Storytelling answer to today's business challenges: Book

Storytelling answer to today's business challenges: Book
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New Delhi: Storytelling can be the answer to many of today's business challenges, says a new book by executive coach Jyoti Guptara who provides practical tips to master this business skill.

Published by Pippa Rann Books & Media and distributed by Penguin Random House India, "Business Storytelling From Hype to Hack: Unlock the Software of the Mind" tells how stories can work for different individuals.

"Despite being a professional novelist, I did not appreciate the value of storytelling in business until I was a fellow at a United Nations partner organisation. There, I realised that some of the best content came after and between presentations, informally - when people told stories," Guptara says.

He then applied his experience with fiction to developing and applying strategy, to executive education, and to helping business leaders find their own best stories and tell them more effectively in talks, in pitching ideas, influencing meetings, and steering organisations.

"When you have an important message, you need to communicate it so that it 'clicks' (makes immediate sense) and 'sticks' (is memorable, repeatable, and consistently acted upon). You can hack this communications challenge with stories," the author says.

According to him, storytelling has become a buzzword in business, especially in marketing. There is corresponding scepticism by non-believers as well as disillusionment by people who have either tried and not been satisfied with their own performance, or have tried and not been satisfied with the results.

Guptara says his book is about taking people beyond the hype. "Telling stories is a brain hack. This is your hacker's guide."

He says in business, we tell stories to get results, not to entertain. Even if the intended result is to build a genuine connection.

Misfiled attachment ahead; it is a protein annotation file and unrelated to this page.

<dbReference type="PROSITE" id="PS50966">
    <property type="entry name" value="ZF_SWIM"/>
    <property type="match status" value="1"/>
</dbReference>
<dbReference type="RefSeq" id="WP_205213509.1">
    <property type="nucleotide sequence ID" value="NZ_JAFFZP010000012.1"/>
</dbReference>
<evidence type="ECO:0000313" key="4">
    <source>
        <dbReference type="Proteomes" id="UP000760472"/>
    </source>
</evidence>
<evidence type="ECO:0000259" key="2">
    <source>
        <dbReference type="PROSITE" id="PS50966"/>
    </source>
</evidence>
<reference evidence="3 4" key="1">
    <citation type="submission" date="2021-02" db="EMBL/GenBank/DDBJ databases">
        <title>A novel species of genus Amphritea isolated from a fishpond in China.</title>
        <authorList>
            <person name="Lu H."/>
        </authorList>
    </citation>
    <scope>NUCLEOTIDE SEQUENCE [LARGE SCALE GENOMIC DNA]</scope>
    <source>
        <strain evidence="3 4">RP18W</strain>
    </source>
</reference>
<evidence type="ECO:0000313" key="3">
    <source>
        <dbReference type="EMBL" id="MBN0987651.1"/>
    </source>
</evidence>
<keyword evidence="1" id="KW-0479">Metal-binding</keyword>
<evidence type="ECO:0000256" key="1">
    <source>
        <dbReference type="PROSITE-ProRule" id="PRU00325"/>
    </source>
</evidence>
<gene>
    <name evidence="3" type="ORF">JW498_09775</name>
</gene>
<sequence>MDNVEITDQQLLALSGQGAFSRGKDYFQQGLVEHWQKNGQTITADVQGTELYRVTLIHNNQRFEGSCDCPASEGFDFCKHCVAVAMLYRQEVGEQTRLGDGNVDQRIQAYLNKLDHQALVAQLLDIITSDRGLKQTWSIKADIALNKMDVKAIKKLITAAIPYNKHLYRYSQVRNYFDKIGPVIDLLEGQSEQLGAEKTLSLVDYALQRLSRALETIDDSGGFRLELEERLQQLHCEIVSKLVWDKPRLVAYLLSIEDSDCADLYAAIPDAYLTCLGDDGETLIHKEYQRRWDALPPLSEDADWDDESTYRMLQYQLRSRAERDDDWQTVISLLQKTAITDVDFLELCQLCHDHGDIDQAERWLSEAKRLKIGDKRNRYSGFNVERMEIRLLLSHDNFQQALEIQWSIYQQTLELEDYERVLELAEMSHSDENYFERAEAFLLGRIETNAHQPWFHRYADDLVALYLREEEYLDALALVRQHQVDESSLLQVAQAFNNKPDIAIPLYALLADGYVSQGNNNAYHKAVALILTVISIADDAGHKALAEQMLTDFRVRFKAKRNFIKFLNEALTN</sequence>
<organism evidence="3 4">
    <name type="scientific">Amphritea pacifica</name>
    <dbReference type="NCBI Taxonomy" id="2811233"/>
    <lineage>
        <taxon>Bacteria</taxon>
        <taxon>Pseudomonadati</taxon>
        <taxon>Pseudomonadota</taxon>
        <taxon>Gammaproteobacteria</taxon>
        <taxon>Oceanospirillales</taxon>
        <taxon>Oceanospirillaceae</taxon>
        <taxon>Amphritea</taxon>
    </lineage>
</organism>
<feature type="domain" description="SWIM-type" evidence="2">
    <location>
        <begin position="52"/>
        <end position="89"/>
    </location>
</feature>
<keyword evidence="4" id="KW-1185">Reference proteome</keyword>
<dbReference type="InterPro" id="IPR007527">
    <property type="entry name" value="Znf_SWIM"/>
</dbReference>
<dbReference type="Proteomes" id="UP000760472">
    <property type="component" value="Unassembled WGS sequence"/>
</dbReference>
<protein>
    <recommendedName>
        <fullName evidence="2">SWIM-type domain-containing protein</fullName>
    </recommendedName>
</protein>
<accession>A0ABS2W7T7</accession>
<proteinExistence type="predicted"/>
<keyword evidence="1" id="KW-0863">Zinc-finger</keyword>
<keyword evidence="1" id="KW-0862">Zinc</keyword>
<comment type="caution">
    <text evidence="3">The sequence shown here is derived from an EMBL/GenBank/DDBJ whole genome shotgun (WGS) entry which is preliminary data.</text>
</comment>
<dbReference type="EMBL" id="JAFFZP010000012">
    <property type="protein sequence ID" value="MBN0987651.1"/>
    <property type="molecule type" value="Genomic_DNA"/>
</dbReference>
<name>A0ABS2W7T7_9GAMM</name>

"Yes, stories hack the brain, but what you're really hacking is what gets in the way of a human connection. Think of it like shedding unnecessary baggage and cutting to the chase," he writes.

Stories, Guptara feels, are not merely for content creators and marketing departments.

"Storytelling in a broader sense - giving clarity, meaning and motivation - is something that is relevant to every department in every industry, at every level. It is mission critical."

He says CEOs don't need to work out all of the organisation's stories, but they do need a working understanding of how stories operate and where they need deploying. They must have the important business skill: narrative competence.

This booklet, he says, is the "hack to understanding your ultimate communications hack".

Readers can explore the power of storytelling for seven key areas of life and business, from becoming a more interesting conversationalist to getting buy-in for an idea.

Guptara argues that storytelling is the quickest, cheapest and deepest way to more influence.

"Mastering storytelling can make you more successful, but perhaps more importantly, it will help you reconnect your life and business with your humanity and make you happier. It will help you hack yourself," he writes.